Debating the Future of the ‘Responsibility to Protect’: The by Pinar Gözen Ercan

By Pinar Gözen Ercan

This booklet examines the relevance of the accountability to guard (R2P) in responding to humanitarian demanding situations the world over. whereas arguing that R2P has advanced into a global ethical norm, Ercan concludes that R2P can't result in a favorable switch within the overseas procedure with no being outfitted with new powers.

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927) notes an acceptance of ‘the idea of lawful humanitarian intervention’ while emphasising the doctrinal confusion concerning ‘the legal foundation and the extent of that institution’.  927).  496) asserts that grounding the conduct of humanitarian intervention on an established ‘right to intervene’ places the doctrine and related discussions within the legal sphere and not in the realms of ethics or politics. […] The term ‘right’ also denotes the idea of an autonomous legal basis: a ‘right’ of humanitarian intervention, it can be surmised, would justify a military action independently of the classical foundations for such justification such as the host State’s consent, Security Council authorisation, or even self-defence.

Thus, of the three operational elements of R2P, humanitarian intervention is implemented under the responsibility to react and is considered as a last resort to be employed in extreme situations only.  66), stands out as the most controversial and, as will be discussed later in Chapter 4, the most resisted1 measure of R2P. As the ICISS (2001a, p. 29) notes, military intervention ‘directly interferes with the capacity of a domestic authority to operate on its own territory. It effectively displaces the domestic authority and aims (at least in the short-term) to address directly the particular problem or threat that has arisen’.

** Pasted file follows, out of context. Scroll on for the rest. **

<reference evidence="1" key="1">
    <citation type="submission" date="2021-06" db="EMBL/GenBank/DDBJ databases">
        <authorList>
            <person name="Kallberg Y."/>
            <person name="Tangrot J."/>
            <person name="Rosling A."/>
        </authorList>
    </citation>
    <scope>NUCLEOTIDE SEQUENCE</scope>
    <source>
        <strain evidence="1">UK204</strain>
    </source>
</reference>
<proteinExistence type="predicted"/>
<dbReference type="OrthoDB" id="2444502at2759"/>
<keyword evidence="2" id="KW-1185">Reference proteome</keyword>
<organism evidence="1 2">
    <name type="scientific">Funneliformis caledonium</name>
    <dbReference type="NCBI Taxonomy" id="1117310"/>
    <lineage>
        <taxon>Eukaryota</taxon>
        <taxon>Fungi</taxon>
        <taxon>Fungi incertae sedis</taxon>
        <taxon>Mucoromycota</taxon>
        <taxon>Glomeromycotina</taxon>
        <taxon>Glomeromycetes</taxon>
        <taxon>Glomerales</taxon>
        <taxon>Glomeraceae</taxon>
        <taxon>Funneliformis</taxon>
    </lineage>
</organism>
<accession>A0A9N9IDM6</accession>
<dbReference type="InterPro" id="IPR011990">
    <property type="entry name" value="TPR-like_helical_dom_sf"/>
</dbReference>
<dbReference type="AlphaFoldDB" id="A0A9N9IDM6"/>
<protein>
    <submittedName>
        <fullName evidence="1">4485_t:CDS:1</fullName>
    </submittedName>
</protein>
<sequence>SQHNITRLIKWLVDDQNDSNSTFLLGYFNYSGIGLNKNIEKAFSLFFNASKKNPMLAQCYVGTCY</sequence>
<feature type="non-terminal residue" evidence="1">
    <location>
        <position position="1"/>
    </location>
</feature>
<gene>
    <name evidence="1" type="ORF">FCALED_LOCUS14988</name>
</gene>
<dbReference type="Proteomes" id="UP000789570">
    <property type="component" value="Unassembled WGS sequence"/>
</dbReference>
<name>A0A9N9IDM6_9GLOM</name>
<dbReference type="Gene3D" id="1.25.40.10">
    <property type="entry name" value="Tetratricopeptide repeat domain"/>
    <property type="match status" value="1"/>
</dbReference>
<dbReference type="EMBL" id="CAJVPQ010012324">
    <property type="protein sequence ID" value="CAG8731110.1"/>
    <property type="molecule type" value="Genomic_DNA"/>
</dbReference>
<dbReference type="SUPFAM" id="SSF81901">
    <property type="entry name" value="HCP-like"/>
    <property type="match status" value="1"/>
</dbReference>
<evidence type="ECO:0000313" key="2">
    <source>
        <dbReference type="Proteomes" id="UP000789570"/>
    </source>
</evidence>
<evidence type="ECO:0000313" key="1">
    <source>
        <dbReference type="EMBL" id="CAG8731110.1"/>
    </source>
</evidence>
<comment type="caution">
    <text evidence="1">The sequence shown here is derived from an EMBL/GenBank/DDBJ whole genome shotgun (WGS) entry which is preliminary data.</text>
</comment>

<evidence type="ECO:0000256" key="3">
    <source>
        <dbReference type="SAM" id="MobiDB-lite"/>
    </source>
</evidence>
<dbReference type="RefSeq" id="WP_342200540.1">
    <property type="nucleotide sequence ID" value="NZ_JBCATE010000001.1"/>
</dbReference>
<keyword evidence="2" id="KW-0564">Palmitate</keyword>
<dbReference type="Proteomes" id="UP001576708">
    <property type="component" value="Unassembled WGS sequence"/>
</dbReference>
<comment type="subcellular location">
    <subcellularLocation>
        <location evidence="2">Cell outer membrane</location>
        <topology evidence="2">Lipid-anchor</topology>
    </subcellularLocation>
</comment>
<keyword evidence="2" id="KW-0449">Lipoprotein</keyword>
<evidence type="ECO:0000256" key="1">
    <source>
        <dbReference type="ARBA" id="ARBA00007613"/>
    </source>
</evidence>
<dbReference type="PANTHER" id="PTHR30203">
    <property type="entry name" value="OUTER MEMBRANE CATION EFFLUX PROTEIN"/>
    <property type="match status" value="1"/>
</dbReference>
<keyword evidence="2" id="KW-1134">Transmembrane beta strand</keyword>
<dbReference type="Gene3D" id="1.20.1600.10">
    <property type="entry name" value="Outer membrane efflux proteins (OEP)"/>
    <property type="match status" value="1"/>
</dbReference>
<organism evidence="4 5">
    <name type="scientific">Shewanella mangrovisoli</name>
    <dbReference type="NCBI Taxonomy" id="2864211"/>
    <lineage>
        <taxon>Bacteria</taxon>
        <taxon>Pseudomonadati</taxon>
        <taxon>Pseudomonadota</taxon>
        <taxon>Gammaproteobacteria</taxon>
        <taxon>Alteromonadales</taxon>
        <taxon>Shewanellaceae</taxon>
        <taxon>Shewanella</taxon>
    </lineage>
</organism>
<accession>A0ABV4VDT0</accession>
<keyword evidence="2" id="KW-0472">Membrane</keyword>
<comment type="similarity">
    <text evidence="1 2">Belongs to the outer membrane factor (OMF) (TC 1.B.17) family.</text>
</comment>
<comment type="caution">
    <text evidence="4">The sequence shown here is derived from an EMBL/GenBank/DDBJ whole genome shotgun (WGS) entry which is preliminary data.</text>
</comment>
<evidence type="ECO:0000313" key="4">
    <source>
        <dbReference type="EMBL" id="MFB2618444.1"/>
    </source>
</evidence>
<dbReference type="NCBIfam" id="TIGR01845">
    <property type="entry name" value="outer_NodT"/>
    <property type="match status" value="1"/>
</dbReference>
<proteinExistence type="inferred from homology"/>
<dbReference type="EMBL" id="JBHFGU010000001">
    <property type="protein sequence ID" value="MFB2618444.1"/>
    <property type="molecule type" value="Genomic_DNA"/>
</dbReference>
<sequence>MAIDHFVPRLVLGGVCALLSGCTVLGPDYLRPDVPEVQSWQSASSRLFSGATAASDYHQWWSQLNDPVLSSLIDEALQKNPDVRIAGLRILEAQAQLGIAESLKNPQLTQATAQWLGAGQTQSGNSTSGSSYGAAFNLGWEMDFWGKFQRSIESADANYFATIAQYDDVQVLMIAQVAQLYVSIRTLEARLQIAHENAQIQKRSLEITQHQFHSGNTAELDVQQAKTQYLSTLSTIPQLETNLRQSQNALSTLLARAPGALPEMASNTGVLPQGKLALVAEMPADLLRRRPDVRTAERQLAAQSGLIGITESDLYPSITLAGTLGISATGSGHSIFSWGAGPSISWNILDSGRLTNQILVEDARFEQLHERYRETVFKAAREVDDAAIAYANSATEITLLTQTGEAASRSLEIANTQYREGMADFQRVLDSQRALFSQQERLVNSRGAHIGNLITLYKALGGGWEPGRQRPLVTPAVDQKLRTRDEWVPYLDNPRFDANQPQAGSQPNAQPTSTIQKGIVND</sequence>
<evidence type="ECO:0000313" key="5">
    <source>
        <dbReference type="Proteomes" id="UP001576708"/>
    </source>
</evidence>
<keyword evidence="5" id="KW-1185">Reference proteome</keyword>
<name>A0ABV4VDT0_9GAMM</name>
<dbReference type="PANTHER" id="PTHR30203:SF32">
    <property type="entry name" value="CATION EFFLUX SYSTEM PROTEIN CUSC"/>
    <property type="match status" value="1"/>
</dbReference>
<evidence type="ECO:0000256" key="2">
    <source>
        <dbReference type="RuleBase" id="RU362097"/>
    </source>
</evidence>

In this regard, the ICISS not only redefines sovereignty to encapsulate the notion of responsibility towards the population—that is one of the main components of statehood—but also defines an exception to the principle of non-intervention by establishing the responsibility of the international community.  60) explains, ‘[t]his reflects a tendency in international law to view individuals, rather than states, as the primary beneficiaries of its protection and to shift the focus of the debate from what the international community owes to sovereign states to the question of what nation-states owe to their own citizens’.

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